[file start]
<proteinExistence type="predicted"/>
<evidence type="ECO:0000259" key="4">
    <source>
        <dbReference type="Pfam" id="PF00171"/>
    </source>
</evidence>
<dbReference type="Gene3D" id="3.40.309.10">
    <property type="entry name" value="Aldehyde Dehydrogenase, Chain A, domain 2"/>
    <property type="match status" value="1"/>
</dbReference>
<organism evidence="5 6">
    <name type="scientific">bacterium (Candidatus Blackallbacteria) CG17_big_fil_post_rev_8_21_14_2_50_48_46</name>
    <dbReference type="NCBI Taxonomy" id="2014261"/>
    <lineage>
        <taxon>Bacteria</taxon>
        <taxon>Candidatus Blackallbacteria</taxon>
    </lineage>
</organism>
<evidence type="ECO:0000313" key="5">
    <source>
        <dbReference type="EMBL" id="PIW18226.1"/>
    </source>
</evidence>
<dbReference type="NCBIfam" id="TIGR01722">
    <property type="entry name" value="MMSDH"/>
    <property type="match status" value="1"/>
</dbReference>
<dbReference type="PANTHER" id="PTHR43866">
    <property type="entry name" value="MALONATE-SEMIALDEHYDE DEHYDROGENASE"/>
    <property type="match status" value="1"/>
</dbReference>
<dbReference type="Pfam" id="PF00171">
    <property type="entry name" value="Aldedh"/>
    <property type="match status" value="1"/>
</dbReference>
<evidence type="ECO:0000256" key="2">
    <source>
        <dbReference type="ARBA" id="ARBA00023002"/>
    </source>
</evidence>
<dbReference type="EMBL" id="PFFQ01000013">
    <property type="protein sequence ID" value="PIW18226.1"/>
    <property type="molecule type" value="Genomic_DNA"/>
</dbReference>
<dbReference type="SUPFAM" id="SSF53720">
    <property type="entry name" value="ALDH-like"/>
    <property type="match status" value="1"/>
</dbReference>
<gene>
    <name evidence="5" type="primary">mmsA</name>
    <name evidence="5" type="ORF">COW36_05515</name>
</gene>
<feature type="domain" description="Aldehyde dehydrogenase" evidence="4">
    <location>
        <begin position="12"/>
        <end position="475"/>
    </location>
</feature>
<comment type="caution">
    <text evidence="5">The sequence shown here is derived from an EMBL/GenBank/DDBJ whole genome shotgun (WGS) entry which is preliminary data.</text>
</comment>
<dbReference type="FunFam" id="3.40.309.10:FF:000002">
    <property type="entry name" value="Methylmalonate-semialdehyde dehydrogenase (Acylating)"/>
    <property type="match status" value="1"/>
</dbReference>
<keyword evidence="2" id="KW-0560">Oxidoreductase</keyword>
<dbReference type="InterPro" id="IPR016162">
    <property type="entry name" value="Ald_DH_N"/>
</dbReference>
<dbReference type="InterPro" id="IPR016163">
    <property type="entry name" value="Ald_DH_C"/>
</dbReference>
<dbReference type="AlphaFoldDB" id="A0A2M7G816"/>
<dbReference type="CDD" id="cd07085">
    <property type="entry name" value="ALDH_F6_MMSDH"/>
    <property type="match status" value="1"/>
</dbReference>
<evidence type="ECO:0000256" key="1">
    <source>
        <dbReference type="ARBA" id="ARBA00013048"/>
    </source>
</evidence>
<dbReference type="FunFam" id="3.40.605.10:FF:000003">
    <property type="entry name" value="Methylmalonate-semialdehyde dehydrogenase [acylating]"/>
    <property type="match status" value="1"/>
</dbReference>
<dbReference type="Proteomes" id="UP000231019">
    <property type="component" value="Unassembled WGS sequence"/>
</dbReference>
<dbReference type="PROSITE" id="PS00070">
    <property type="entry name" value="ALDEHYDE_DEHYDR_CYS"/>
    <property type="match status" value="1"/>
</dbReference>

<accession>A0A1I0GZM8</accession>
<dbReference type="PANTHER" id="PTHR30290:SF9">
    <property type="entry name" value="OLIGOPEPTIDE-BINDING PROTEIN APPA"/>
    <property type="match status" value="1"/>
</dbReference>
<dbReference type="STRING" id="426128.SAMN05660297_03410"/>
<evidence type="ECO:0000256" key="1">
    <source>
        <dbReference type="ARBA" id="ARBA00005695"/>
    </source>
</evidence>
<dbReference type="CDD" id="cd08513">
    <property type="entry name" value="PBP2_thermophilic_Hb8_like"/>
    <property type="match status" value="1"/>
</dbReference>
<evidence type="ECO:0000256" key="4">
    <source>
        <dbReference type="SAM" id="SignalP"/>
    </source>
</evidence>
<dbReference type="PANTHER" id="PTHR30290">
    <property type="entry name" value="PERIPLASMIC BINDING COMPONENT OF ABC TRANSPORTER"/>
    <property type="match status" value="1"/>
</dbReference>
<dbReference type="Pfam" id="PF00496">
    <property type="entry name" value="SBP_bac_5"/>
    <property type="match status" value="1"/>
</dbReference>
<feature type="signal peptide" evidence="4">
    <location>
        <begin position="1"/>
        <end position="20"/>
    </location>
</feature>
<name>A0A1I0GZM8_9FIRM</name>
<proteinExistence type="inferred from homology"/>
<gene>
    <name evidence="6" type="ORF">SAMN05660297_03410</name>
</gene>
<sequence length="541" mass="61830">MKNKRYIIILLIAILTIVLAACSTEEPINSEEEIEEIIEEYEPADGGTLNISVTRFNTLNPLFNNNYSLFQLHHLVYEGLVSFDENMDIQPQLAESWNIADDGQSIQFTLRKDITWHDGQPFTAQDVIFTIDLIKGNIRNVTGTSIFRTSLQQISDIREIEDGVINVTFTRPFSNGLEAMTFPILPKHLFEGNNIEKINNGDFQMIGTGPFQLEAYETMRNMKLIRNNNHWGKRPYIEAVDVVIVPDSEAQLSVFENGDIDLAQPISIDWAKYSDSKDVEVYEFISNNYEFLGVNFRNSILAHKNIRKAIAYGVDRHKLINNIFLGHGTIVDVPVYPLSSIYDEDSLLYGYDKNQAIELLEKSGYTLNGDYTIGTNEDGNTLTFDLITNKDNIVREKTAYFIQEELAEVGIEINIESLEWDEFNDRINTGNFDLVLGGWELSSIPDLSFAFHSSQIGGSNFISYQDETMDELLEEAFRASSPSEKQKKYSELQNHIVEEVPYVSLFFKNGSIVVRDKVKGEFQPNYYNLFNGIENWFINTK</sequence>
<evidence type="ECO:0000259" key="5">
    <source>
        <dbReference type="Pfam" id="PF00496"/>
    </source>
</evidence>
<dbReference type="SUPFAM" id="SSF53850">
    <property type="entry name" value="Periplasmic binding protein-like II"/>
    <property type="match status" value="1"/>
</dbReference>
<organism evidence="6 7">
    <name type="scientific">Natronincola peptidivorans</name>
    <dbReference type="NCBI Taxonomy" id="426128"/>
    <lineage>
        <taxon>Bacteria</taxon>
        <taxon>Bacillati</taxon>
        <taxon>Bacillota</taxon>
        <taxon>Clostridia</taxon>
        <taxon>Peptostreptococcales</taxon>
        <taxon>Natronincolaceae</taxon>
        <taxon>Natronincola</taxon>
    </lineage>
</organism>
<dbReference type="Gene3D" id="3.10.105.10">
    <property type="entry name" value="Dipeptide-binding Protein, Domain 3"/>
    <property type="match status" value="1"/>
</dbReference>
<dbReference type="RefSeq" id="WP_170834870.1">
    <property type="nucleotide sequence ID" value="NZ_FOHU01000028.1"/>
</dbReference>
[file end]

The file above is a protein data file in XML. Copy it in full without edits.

<proteinExistence type="predicted"/>
<evidence type="ECO:0000259" key="4">
    <source>
        <dbReference type="Pfam" id="PF00171"/>
    </source>
</evidence>
<dbReference type="Gene3D" id="3.40.309.10">
    <property type="entry name" value="Aldehyde Dehydrogenase, Chain A, domain 2"/>
    <property type="match status" value="1"/>
</dbReference>
<organism evidence="5 6">
    <name type="scientific">bacterium (Candidatus Blackallbacteria) CG17_big_fil_post_rev_8_21_14_2_50_48_46</name>
    <dbReference type="NCBI Taxonomy" id="2014261"/>
    <lineage>
        <taxon>Bacteria</taxon>
        <taxon>Candidatus Blackallbacteria</taxon>
    </lineage>
</organism>
<evidence type="ECO:0000313" key="5">
    <source>
        <dbReference type="EMBL" id="PIW18226.1"/>
    </source>
</evidence>
<dbReference type="NCBIfam" id="TIGR01722">
    <property type="entry name" value="MMSDH"/>
    <property type="match status" value="1"/>
</dbReference>
<dbReference type="PANTHER" id="PTHR43866">
    <property type="entry name" value="MALONATE-SEMIALDEHYDE DEHYDROGENASE"/>
    <property type="match status" value="1"/>
</dbReference>
<dbReference type="Pfam" id="PF00171">
    <property type="entry name" value="Aldedh"/>
    <property type="match status" value="1"/>
</dbReference>
<evidence type="ECO:0000256" key="2">
    <source>
        <dbReference type="ARBA" id="ARBA00023002"/>
    </source>
</evidence>
<dbReference type="EMBL" id="PFFQ01000013">
    <property type="protein sequence ID" value="PIW18226.1"/>
    <property type="molecule type" value="Genomic_DNA"/>
</dbReference>
<dbReference type="SUPFAM" id="SSF53720">
    <property type="entry name" value="ALDH-like"/>
    <property type="match status" value="1"/>
</dbReference>
<gene>
    <name evidence="5" type="primary">mmsA</name>
    <name evidence="5" type="ORF">COW36_05515</name>
</gene>
<feature type="domain" description="Aldehyde dehydrogenase" evidence="4">
    <location>
        <begin position="12"/>
        <end position="475"/>
    </location>
</feature>
<comment type="caution">
    <text evidence="5">The sequence shown here is derived from an EMBL/GenBank/DDBJ whole genome shotgun (WGS) entry which is preliminary data.</text>
</comment>
<dbReference type="FunFam" id="3.40.309.10:FF:000002">
    <property type="entry name" value="Methylmalonate-semialdehyde dehydrogenase (Acylating)"/>
    <property type="match status" value="1"/>
</dbReference>
<keyword evidence="2" id="KW-0560">Oxidoreductase</keyword>
<dbReference type="InterPro" id="IPR016162">
    <property type="entry name" value="Ald_DH_N"/>
</dbReference>
<dbReference type="InterPro" id="IPR016163">
    <property type="entry name" value="Ald_DH_C"/>
</dbReference>
<dbReference type="AlphaFoldDB" id="A0A2M7G816"/>
<dbReference type="CDD" id="cd07085">
    <property type="entry name" value="ALDH_F6_MMSDH"/>
    <property type="match status" value="1"/>
</dbReference>
<evidence type="ECO:0000256" key="1">
    <source>
        <dbReference type="ARBA" id="ARBA00013048"/>
    </source>
</evidence>
<dbReference type="FunFam" id="3.40.605.10:FF:000003">
    <property type="entry name" value="Methylmalonate-semialdehyde dehydrogenase [acylating]"/>
    <property type="match status" value="1"/>
</dbReference>
<dbReference type="Proteomes" id="UP000231019">
    <property type="component" value="Unassembled WGS sequence"/>
</dbReference>
<dbReference type="PROSITE" id="PS00070">
    <property type="entry name" value="ALDEHYDE_DEHYDR_CYS"/>
    <property type="match status" value="1"/>
</dbReference>

<accession>A0A1I0GZM8</accession>
<dbReference type="PANTHER" id="PTHR30290:SF9">
    <property type="entry name" value="OLIGOPEPTIDE-BINDING PROTEIN APPA"/>
    <property type="match status" value="1"/>
</dbReference>
<dbReference type="STRING" id="426128.SAMN05660297_03410"/>
<evidence type="ECO:0000256" key="1">
    <source>
        <dbReference type="ARBA" id="ARBA00005695"/>
    </source>
</evidence>
<dbReference type="CDD" id="cd08513">
    <property type="entry name" value="PBP2_thermophilic_Hb8_like"/>
    <property type="match status" value="1"/>
</dbReference>
<evidence type="ECO:0000256" key="4">
    <source>
        <dbReference type="SAM" id="SignalP"/>
    </source>
</evidence>
<dbReference type="PANTHER" id="PTHR30290">
    <property type="entry name" value="PERIPLASMIC BINDING COMPONENT OF ABC TRANSPORTER"/>
    <property type="match status" value="1"/>
</dbReference>
<dbReference type="Pfam" id="PF00496">
    <property type="entry name" value="SBP_bac_5"/>
    <property type="match status" value="1"/>
</dbReference>
<feature type="signal peptide" evidence="4">
    <location>
        <begin position="1"/>
        <end position="20"/>
    </location>
</feature>
<name>A0A1I0GZM8_9FIRM</name>
<proteinExistence type="inferred from homology"/>
<gene>
    <name evidence="6" type="ORF">SAMN05660297_03410</name>
</gene>
<sequence length="541" mass="61830">MKNKRYIIILLIAILTIVLAACSTEEPINSEEEIEEIIEEYEPADGGTLNISVTRFNTLNPLFNNNYSLFQLHHLVYEGLVSFDENMDIQPQLAESWNIADDGQSIQFTLRKDITWHDGQPFTAQDVIFTIDLIKGNIRNVTGTSIFRTSLQQISDIREIEDGVINVTFTRPFSNGLEAMTFPILPKHLFEGNNIEKINNGDFQMIGTGPFQLEAYETMRNMKLIRNNNHWGKRPYIEAVDVVIVPDSEAQLSVFENGDIDLAQPISIDWAKYSDSKDVEVYEFISNNYEFLGVNFRNSILAHKNIRKAIAYGVDRHKLINNIFLGHGTIVDVPVYPLSSIYDEDSLLYGYDKNQAIELLEKSGYTLNGDYTIGTNEDGNTLTFDLITNKDNIVREKTAYFIQEELAEVGIEINIESLEWDEFNDRINTGNFDLVLGGWELSSIPDLSFAFHSSQIGGSNFISYQDETMDELLEEAFRASSPSEKQKKYSELQNHIVEEVPYVSLFFKNGSIVVRDKVKGEFQPNYYNLFNGIENWFINTK</sequence>
<evidence type="ECO:0000259" key="5">
    <source>
        <dbReference type="Pfam" id="PF00496"/>
    </source>
</evidence>
<dbReference type="SUPFAM" id="SSF53850">
    <property type="entry name" value="Periplasmic binding protein-like II"/>
    <property type="match status" value="1"/>
</dbReference>
<organism evidence="6 7">
    <name type="scientific">Natronincola peptidivorans</name>
    <dbReference type="NCBI Taxonomy" id="426128"/>
    <lineage>
        <taxon>Bacteria</taxon>
        <taxon>Bacillati</taxon>
        <taxon>Bacillota</taxon>
        <taxon>Clostridia</taxon>
        <taxon>Peptostreptococcales</taxon>
        <taxon>Natronincolaceae</taxon>
        <taxon>Natronincola</taxon>
    </lineage>
</organism>
<dbReference type="Gene3D" id="3.10.105.10">
    <property type="entry name" value="Dipeptide-binding Protein, Domain 3"/>
    <property type="match status" value="1"/>
</dbReference>
<dbReference type="RefSeq" id="WP_170834870.1">
    <property type="nucleotide sequence ID" value="NZ_FOHU01000028.1"/>
</dbReference>